The recently launched International airport in my hometown of Hyderabad is a green airport.
The airport is Asia’s first airport to register under USGBC LEED NC certification for silver rating, and is going to be the world’s first certified green building (Edit: May be for a airport).
The airport consumes 25% less energy than what a similar facility without the environment-friendly features would consume. According to the data provided by Central Power Distribution Company of Andhra Pradesh, the airport’s average electricity consumption per month is 55,43,470 units.
The notable features of the new airport which makes it energy efficient are reduced overall conductance for the walls and roof, high performance glass with low shading coefficient and optimum visual light transmittance, overhangs and vertical fins to reduce solar gains, efficient chillers, efficient lighting using T5 lamps, amply day lit common spaces with photo sensor-controlled electric lighting, economiser and primary and secondary chilled water pumping for increased energy-efficiency.
“The energy consumption without the green features would have been around 23 million KWH per annum but with all the green building technology the actual consumption is estimated to be 17 million KWH,” said a spokesperson for the GMR group.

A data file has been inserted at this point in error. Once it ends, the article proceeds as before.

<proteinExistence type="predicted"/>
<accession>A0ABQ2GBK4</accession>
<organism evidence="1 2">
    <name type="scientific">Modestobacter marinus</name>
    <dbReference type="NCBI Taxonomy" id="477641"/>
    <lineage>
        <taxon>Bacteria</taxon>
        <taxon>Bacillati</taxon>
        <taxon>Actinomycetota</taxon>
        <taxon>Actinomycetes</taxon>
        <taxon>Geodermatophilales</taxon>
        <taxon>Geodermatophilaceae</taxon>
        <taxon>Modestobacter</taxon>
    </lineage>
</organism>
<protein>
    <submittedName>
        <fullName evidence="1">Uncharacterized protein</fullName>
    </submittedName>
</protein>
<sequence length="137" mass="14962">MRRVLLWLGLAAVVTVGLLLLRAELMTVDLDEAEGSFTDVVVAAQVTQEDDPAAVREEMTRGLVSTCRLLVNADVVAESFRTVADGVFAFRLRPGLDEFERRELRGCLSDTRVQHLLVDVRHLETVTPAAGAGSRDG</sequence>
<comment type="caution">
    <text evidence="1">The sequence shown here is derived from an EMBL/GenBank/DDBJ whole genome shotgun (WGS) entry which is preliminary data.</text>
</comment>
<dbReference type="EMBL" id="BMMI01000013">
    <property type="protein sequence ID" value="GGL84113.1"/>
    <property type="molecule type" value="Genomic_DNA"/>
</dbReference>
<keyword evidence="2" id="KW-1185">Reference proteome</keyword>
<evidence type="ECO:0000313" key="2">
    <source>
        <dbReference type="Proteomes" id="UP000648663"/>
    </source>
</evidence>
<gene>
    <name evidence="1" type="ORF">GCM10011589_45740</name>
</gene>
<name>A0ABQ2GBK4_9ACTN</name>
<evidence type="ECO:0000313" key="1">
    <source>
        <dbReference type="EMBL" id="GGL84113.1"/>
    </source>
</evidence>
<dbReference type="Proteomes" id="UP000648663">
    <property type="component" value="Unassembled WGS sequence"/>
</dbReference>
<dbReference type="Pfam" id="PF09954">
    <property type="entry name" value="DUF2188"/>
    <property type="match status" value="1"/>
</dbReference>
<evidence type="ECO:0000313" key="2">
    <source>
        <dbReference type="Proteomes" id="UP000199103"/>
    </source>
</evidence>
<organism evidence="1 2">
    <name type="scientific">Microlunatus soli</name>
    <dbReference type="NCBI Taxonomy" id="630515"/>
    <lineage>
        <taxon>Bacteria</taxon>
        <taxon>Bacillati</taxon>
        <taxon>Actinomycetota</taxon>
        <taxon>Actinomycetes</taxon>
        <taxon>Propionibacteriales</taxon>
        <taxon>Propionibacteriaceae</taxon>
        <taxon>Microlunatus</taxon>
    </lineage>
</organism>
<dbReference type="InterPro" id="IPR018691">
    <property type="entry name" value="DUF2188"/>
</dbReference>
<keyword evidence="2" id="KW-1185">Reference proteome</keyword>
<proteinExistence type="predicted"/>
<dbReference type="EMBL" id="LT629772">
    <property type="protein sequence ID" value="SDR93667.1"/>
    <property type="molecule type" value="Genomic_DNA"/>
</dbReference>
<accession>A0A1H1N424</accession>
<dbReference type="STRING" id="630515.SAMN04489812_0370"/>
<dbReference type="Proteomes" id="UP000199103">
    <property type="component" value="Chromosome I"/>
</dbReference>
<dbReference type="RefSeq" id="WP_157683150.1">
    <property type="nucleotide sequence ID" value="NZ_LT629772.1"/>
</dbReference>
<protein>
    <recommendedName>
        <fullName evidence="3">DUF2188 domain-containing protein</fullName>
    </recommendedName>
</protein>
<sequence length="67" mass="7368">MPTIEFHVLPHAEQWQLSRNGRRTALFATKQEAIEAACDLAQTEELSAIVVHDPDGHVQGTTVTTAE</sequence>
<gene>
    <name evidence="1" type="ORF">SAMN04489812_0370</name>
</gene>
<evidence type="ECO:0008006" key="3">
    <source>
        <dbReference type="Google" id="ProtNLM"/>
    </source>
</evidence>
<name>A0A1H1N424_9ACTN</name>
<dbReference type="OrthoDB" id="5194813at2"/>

The cost of green building has also come down over the years. “The cost of first green building in India, the green business centre in Hyderabad, which came up in 2003 was 18% more than the conventional buildings, but the gap now is just 5%-8% more than a conventional building,” said S Raghupathy, Sr Director & Head, Green Building Centre (GBC).
Interesting numbers all along. In view of the climate change action plan, efficiency standards will be implemented by the market in view of the incentives from clean tech. The extra capital expenditure of green buildings are also coming down to international standards.